posted by daboo at 9:48 PM on April 16, 2008


You may be interested in a Ninja Blog Setup. He's got a pretty nice list of themes, and you may be able to submit your own.
posted by theiconoclast31 at 9:48 PM on April 16, 2008


Just sign up for a hosting service that provides Wordpress as a one-click install (Dreamhost is one among many). It's easy to install custom templates and you won't be limited by any of the wordpress.com restrictions. Hosting plans, especially if you're willing to pay for a year in advance, are pretty cheap ($8-$10/month, perhaps less). You'll also be out about $8/year for domain name registration.

Besides being able to pimp Wordpress to your heart's content, you will, depending upon the host and hosting plan, have lots of extra hard-drive space and your own domain with which you can do many useful things. Got a big file you need to share? SFTP it to your site. Want to back up a few mission critical files? SFTP them to your site. Got a crazy uncle who needs a site for his Ukulele shop? Set it up for him. The internets are a lot more enjoyable when you have the right tools.
posted by wheat at 10:01 PM on April 16, 2008


You can't change the markup with WordPress.com, which does limit restyling, but you can use custom CSS to have a lot of control over presentation.
posted by malevolent at 11:59 PM on April 16, 2008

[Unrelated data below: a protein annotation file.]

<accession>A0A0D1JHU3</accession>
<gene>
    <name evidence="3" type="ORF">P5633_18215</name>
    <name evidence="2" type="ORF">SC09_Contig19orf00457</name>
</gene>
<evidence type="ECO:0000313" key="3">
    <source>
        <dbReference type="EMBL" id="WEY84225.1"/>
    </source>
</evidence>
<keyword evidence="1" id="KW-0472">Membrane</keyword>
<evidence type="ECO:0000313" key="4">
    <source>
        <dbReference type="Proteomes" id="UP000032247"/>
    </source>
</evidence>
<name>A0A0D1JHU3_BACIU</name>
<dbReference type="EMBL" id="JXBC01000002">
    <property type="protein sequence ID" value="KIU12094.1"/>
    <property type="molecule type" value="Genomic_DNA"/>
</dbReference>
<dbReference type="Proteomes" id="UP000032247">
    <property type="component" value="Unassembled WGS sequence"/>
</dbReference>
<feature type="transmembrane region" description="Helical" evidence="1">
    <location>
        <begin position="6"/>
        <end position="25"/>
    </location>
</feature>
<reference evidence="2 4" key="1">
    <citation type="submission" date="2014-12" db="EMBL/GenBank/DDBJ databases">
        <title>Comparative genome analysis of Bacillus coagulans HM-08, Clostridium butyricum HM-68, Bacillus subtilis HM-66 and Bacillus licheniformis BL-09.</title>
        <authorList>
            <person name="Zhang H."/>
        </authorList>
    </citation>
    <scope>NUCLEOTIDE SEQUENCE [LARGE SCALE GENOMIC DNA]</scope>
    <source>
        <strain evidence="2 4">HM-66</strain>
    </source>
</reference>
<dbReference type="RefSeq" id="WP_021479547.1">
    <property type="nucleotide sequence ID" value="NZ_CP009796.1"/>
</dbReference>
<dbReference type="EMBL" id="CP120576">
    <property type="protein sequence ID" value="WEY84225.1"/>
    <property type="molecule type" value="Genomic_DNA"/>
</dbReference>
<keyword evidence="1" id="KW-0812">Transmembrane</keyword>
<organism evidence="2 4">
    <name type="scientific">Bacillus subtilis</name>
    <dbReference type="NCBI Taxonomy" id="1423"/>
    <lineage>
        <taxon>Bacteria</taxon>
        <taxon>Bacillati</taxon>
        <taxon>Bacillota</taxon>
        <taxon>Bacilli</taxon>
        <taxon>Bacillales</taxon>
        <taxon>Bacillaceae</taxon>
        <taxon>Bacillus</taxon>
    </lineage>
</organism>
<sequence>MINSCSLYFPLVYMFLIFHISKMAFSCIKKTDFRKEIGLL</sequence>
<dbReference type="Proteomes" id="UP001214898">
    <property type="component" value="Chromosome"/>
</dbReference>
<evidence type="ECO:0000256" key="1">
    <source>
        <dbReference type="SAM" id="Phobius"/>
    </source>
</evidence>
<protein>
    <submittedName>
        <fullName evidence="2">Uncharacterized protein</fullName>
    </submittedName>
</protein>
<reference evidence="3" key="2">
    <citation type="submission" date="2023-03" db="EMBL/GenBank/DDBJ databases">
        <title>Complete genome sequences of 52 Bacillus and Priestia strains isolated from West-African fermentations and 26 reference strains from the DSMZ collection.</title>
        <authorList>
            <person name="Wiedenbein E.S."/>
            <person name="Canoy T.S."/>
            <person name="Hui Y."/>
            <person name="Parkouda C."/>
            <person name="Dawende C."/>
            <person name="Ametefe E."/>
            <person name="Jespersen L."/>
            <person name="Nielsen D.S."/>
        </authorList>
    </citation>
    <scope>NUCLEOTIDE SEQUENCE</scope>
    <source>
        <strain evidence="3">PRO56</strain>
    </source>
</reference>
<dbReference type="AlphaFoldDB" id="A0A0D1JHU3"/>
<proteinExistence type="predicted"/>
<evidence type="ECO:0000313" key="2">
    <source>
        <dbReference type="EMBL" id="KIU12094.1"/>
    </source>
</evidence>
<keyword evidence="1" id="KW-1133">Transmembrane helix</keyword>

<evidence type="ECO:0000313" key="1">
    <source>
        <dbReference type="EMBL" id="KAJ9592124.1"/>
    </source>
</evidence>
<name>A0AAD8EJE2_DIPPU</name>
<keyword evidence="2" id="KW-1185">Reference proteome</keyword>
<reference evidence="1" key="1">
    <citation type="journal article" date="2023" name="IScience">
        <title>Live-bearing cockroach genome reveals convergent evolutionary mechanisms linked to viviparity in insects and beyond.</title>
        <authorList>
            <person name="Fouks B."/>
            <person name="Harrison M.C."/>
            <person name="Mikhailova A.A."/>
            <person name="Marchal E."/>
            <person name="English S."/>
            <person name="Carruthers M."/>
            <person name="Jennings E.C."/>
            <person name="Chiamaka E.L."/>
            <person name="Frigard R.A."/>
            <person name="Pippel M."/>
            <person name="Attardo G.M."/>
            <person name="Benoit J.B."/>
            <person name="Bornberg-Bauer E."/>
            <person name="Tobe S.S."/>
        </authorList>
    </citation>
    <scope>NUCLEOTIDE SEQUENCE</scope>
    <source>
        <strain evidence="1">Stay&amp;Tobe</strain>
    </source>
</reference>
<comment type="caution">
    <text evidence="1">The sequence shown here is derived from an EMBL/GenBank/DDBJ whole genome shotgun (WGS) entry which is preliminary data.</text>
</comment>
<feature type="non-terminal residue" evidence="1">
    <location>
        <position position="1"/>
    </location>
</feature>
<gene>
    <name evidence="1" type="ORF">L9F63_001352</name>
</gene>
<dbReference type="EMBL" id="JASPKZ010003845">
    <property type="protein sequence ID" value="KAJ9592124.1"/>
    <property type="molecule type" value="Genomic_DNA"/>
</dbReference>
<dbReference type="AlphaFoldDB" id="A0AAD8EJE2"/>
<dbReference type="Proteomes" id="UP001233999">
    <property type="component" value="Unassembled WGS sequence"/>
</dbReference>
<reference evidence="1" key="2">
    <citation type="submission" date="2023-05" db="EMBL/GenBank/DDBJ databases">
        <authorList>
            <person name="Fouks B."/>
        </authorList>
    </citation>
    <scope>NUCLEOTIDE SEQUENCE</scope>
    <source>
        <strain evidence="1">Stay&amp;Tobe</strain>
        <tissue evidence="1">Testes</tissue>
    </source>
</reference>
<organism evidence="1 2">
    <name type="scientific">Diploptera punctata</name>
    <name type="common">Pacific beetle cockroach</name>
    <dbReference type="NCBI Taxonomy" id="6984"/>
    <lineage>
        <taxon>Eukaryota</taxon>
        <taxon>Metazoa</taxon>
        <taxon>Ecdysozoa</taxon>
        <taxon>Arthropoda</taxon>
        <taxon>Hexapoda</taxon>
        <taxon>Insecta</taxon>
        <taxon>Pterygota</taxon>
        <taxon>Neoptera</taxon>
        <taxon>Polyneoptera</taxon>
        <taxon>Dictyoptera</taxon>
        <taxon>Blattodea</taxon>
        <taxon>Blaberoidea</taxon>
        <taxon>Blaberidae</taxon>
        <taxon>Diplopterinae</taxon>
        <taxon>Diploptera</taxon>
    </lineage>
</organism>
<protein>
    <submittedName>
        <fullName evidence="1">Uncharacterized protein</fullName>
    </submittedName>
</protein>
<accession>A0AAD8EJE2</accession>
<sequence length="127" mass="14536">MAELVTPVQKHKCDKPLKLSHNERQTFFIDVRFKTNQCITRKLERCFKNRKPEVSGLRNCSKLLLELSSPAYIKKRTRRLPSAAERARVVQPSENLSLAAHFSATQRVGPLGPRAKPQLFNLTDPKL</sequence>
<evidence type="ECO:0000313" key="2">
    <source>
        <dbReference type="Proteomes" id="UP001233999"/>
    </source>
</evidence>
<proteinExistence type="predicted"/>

OK, based on everyone's answers, it looks like the rational thing to do is:

Step 1: Stick with the free, aesthetically pleasing Blogger until I hit the 100-reader limit.

Step 2: Probably switch to Typepad at that point. I might as well put off paying for this until I need to.

That said, please don't hesitate to offer more suggestions -- I'm still open to any options.

Sorry, but I'm just not seeing how wordpress.org is viable. Too complicated, too techy, too many options, too expensive. (The cheapest Typepad account, $50, costs significantly less than wordpress.org.)

Thanks to everyone for their suggestions.
posted by jejune at 8:03 AM on April 17, 2008


Many of the big web hosts (dreamhost, a small orange, etc) have "one click install" of wordpress. That's about it. You go to an admin page, click "install wordpress", give it some information, and a minute later you get an e-mail saying "your blog is ready." Then you do a little configuring on your blog. It's nothing to be afraid of.

I know that Dreamhost also bundles dozens of themes into their default install--just click one and go. Installing a different theme is not that hard, but not a one-click operation either.
posted by adamrice at 8:07 AM on April 17, 2008


Well, even if wordpress.org is so simple, which it certainly doesn't appear to be based on their own "getting started" page, I would need an explanation of why it's worth the extra amount of money beyond the $50 a year that Typepad costs. Unless there's some specific reason for spending that extra money, Typepad simply looks like the better website for less money, so I'm going with that.